I’ve probably carried this attitude towards food for a while, but I didn’t realize it until I had kids. For years, I have viewed food as a reward for accomplishing a goal and, on the other foot, as a source of guilt when I consumed to much food and gained weight.
With kids, this attitude became obvious because good parenting is all about bribing your children into good behavior. “If you finish all your vegetables, you can have dessert!” “Once your room is cleaned, we will go get some ice cream.” “You did such a good job staying dry at nap time. Let’s go to McDonald’s and get you a treat!”
The problem with this is that it gives our kids an improper perspective on food. It turns it into a prize we can win rather than a fuel we need to be healthy, and it places higher value on the food that tastes good over the food that actually is good for us.
Food has two purposes:
1. To fuel our bodies so we can be as healthy and strong as we possibly can be.
2. To be enjoyed.
Let’s take that first one for a moment. Food has a functional purpose to give us energy to accomplish the tasks we are given each day. Some of us have more physically demanding tasks than others, and each person needs to determine the amount of food she needs to consume in order to meet her bodies’ needs, also known as your caloric intake. Finding this balance is critical and, for most Americans, will probably include additional exercise to burn the calories consumed each day.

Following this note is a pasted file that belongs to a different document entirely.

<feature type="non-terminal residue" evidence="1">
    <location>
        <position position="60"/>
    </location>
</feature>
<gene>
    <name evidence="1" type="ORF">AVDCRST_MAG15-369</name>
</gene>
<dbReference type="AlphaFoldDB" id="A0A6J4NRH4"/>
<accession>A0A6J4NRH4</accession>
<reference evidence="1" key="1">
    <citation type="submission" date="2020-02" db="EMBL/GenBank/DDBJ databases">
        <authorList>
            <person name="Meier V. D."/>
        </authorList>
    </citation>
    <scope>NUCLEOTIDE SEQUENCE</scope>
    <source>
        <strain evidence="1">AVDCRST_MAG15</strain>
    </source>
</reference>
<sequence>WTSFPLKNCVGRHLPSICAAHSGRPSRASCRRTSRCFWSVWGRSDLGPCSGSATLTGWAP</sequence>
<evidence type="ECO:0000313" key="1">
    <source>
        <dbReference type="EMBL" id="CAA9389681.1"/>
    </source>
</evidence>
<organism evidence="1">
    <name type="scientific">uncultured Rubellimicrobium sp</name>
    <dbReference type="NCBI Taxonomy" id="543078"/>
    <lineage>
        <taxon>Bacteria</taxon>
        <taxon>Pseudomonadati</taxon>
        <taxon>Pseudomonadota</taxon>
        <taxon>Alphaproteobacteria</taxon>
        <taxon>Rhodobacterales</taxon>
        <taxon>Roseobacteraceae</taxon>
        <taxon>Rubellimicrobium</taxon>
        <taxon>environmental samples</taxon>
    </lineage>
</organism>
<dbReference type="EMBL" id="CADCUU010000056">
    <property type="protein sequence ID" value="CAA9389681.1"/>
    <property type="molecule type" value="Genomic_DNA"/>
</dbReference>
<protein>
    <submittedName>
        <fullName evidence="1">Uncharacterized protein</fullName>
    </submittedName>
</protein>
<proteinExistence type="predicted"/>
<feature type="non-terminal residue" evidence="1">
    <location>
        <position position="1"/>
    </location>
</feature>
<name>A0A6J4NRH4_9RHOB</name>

However, it’s also important to learn what foods will have the greatest impact on creating health in your life. Eating chocolate all day might help you reach your caloric intake, but it won’t give you enough protein to protect your muscle mass or fiber to help your digestive tract. Take the time to find out what is in the foods you are consuming, and how much you should eat in order to be as healthy as possible.
And now, the second one. Food, like everything else God made, is to be enjoyed, without guilt or shame. The Apostle Paul writes in 1 Timothy 6:17,
As for the rich in this present age, charge them not to be haughty, nor to set their hopes on the uncertainty of riches, but on God, who richly provides us with everything to enjoy.
Using food outside of these two purposes, or in disproportion to these purposes, is what causes people to have eating disorders, to experience guilt and shame, and to become unhealthy.
The great news is that the change starts today, right now. Stop viewing food as a reward or as the source of guilt and shame, and start viewing it as fuel for your body’s health and as something to be enjoyed. Commit to learning about food, what it’s made of and how much your body needs. And if you need help through this process, contact me and I’ll be glad to help.